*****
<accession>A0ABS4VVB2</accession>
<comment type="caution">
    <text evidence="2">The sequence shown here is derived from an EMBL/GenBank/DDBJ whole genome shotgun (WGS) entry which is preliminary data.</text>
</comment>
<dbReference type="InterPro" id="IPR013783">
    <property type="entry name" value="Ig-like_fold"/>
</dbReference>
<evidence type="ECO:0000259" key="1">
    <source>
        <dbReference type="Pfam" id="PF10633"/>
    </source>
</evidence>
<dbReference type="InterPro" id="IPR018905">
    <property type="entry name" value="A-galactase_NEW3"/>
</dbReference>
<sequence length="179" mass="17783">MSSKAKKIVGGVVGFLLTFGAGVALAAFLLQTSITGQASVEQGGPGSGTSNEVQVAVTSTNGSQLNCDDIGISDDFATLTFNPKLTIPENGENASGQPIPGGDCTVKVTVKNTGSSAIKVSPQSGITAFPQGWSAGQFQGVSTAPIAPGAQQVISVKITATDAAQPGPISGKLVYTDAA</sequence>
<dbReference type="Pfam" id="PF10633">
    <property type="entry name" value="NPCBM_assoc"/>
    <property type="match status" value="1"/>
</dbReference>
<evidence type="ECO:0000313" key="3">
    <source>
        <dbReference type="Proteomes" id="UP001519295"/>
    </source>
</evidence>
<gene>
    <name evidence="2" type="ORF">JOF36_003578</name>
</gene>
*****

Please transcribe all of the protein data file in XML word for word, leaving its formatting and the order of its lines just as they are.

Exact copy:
<accession>A0ABS4VVB2</accession>
<comment type="caution">
    <text evidence="2">The sequence shown here is derived from an EMBL/GenBank/DDBJ whole genome shotgun (WGS) entry which is preliminary data.</text>
</comment>
<dbReference type="InterPro" id="IPR013783">
    <property type="entry name" value="Ig-like_fold"/>
</dbReference>
<evidence type="ECO:0000259" key="1">
    <source>
        <dbReference type="Pfam" id="PF10633"/>
    </source>
</evidence>
<dbReference type="InterPro" id="IPR018905">
    <property type="entry name" value="A-galactase_NEW3"/>
</dbReference>
<sequence length="179" mass="17783">MSSKAKKIVGGVVGFLLTFGAGVALAAFLLQTSITGQASVEQGGPGSGTSNEVQVAVTSTNGSQLNCDDIGISDDFATLTFNPKLTIPENGENASGQPIPGGDCTVKVTVKNTGSSAIKVSPQSGITAFPQGWSAGQFQGVSTAPIAPGAQQVISVKITATDAAQPGPISGKLVYTDAA</sequence>
<dbReference type="Pfam" id="PF10633">
    <property type="entry name" value="NPCBM_assoc"/>
    <property type="match status" value="1"/>
</dbReference>
<evidence type="ECO:0000313" key="3">
    <source>
        <dbReference type="Proteomes" id="UP001519295"/>
    </source>
</evidence>
<gene>
    <name evidence="2" type="ORF">JOF36_003578</name>
</gene>